The NCAA has named Dr. Brian Hainline as its first chief medical officer.
“The NCAA was founded on the commitment to protect and enhance the health and well-being of student-athletes, and Dr. Hainline will elevate that commitment for the Association,” Emmert said.
One area of commitment will be concussions. Hainline currently serves as a director on a non-profit entity called the Seeing Stars Foundation, which is devoted to sports-related concussion awareness. He also served as an investigator in the “Retired NFL Player Concussion Study.”
Hainline’s overall responsibility at the NCAA will be to create a Center of Excellence at the NCAA, which will function as “a national resource to provide safety, health and medical expertise and research for physicians and athletic trainers.” He also will oversee all student-athlete health and safety initiatives and coordinate with the NCAA’s main sports medicine panel, the Committee on Competitive Safeguards and Medical Aspects of Sports.
Hainline said in a statement that the NCAA is uniquely positioned nationally to build bridges across the country and deliver a powerful message about the overall wellness of student-athletes.
“This is an extraordinary opportunity to emphasize that our first and foremost obligation is to student-athletes,” Hainline said. “I see my position as being devoted to doing everything possible to strengthen the health, safety and well-being of all student-athletes.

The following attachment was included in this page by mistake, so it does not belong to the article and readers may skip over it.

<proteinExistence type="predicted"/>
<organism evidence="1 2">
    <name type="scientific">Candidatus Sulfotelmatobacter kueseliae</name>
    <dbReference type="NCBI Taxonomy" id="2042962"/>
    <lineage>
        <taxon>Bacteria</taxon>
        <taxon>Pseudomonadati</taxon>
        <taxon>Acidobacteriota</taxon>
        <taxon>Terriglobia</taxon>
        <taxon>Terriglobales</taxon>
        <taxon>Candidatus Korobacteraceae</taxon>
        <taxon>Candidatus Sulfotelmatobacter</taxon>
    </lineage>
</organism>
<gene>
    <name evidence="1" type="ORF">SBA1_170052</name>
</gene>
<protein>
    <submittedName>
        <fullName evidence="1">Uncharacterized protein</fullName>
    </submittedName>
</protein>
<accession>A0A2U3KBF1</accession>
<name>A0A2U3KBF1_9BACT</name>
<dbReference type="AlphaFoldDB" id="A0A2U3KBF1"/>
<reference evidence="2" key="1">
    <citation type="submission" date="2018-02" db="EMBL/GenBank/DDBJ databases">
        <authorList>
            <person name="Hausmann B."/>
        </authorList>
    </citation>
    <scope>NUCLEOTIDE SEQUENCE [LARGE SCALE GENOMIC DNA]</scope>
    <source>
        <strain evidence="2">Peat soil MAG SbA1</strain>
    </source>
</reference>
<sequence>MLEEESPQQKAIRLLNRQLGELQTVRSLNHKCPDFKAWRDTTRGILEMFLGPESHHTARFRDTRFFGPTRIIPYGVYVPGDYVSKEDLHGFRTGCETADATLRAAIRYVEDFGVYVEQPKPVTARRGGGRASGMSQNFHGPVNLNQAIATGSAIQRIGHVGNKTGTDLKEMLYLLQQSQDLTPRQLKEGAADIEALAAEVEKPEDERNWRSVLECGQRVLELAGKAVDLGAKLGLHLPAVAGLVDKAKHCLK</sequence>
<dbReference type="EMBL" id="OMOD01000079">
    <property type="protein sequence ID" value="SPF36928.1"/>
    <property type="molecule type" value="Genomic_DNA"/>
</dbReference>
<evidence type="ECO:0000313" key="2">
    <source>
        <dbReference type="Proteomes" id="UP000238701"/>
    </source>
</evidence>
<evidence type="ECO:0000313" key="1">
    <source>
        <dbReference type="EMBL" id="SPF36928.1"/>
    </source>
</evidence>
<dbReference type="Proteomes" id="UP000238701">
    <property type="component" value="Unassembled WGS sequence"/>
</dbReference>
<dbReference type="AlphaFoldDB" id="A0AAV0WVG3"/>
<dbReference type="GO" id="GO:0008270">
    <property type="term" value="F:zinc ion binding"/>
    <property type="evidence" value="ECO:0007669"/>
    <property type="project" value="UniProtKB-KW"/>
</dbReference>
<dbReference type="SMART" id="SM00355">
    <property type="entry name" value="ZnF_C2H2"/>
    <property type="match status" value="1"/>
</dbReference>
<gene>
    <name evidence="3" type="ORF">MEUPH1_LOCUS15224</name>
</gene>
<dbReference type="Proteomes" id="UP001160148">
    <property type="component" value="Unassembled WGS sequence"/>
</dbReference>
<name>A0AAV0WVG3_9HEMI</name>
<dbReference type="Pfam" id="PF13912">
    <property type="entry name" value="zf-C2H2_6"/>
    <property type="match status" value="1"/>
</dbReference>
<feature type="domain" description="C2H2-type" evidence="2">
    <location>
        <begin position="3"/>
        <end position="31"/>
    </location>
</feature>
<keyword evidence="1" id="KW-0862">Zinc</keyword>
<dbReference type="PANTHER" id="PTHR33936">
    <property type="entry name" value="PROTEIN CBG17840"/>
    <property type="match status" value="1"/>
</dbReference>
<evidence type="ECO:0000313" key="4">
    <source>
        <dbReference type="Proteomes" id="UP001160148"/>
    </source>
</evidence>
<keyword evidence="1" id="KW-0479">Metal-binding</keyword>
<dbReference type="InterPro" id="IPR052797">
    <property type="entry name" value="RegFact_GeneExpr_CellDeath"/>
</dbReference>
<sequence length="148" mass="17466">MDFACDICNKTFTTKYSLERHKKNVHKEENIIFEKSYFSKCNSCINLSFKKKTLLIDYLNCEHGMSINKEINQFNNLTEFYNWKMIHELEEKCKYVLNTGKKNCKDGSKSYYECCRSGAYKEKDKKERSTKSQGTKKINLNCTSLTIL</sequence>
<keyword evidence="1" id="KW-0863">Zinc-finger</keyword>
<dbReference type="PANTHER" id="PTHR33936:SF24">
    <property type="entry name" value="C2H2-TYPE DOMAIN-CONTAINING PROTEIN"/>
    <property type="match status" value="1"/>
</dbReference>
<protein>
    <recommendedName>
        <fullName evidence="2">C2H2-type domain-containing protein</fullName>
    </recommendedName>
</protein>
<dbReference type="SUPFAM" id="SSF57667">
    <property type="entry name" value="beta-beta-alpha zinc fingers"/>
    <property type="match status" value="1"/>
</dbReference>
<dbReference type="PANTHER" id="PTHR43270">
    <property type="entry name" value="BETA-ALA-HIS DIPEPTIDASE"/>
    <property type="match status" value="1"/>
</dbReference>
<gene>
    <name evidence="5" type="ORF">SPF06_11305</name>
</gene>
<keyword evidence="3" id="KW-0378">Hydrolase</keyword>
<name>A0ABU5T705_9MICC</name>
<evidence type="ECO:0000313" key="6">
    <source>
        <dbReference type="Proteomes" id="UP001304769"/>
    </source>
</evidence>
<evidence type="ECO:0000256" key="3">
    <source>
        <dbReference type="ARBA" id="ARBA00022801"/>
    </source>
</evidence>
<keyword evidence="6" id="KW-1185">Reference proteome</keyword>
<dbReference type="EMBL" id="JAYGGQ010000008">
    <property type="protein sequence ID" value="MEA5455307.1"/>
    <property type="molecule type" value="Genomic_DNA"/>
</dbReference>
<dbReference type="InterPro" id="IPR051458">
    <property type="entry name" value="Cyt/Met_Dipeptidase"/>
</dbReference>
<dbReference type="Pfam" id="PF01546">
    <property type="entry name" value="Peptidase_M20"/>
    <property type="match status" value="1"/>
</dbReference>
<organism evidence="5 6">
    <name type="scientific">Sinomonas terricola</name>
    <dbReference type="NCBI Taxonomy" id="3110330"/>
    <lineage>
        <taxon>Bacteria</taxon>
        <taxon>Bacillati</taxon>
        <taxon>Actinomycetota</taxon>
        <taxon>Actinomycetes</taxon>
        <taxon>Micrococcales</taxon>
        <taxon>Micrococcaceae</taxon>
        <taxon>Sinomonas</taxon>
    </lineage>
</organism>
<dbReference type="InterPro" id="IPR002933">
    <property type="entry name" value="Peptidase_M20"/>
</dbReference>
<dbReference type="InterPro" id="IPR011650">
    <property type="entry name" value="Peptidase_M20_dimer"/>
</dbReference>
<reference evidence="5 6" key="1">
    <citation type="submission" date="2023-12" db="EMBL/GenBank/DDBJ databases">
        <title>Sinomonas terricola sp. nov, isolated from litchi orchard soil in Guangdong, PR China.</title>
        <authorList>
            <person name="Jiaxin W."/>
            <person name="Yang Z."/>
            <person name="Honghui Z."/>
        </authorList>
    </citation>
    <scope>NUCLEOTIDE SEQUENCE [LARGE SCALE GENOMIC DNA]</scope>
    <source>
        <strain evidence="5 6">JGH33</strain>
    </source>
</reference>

“Our collective goal is nothing short of a societal shift—for our country to think about the health and well-being for student-athletes from grade school to high school, to college and beyond.”
Hainline is also chief of neurology and integrative pain medicine at ProHEALTH Care Associates in Lake Success, N.Y. He also holds an appointment as a clinical associate professor of neurology at New York University School of Medicine. He has served as the chief medical officer for the U.S. Open Tennis Championships from 1992 to 2007 and was appointed chief medical officer of the USTA in 2008.
Hainline has a background as a student athlete. He earned his bachelor’s degree at the University of Notre Dame, where he was the team’s No. 1 singles and doubles player his senior year. He went on to earn his medical degree at the University of Chicago’s Pritzker School of Medicine and completed his residency in neurology at The New York Hospital-Cornell Medical Center.